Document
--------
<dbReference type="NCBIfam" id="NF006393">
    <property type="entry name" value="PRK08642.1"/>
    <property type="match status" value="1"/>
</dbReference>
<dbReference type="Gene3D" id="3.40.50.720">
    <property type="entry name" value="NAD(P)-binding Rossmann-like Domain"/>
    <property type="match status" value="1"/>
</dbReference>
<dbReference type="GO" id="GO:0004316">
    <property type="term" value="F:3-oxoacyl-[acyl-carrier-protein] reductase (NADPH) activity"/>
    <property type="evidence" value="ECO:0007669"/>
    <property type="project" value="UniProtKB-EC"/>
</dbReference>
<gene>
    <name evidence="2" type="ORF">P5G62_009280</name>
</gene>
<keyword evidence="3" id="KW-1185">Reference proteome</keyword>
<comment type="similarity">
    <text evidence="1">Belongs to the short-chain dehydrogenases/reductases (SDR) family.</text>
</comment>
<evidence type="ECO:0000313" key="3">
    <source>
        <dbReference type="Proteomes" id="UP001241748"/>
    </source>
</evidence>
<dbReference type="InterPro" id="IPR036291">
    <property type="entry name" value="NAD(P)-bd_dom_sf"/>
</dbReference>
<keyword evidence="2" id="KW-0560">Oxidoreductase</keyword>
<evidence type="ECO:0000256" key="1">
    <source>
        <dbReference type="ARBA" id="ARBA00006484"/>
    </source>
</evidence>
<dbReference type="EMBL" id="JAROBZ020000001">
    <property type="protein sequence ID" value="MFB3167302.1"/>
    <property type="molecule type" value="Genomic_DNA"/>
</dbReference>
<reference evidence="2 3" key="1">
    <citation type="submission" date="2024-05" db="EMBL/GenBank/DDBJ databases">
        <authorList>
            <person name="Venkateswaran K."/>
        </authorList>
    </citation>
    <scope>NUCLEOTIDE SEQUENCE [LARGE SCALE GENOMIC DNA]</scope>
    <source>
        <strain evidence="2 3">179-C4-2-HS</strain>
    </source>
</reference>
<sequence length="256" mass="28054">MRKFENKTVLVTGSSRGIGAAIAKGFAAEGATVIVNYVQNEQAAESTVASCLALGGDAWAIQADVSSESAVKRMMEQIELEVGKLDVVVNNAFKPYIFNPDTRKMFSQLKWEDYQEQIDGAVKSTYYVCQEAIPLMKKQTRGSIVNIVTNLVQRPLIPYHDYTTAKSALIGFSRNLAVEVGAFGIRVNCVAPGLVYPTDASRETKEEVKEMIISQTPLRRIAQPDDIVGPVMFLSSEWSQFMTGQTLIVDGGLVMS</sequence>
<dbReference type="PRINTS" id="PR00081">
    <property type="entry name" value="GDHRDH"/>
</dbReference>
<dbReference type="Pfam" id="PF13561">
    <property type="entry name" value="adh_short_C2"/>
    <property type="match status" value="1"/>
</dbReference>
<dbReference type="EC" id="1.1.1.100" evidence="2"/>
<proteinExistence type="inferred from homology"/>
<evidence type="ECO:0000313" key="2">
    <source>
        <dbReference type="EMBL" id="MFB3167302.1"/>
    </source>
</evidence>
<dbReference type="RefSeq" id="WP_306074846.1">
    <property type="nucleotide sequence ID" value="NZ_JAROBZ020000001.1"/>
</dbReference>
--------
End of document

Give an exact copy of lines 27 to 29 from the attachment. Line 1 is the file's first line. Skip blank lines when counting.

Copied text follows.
    <property type="entry name" value="NAD(P)-bd_dom_sf"/>
</dbReference>
<keyword evidence="2" id="KW-0560">Oxidoreductase</keyword>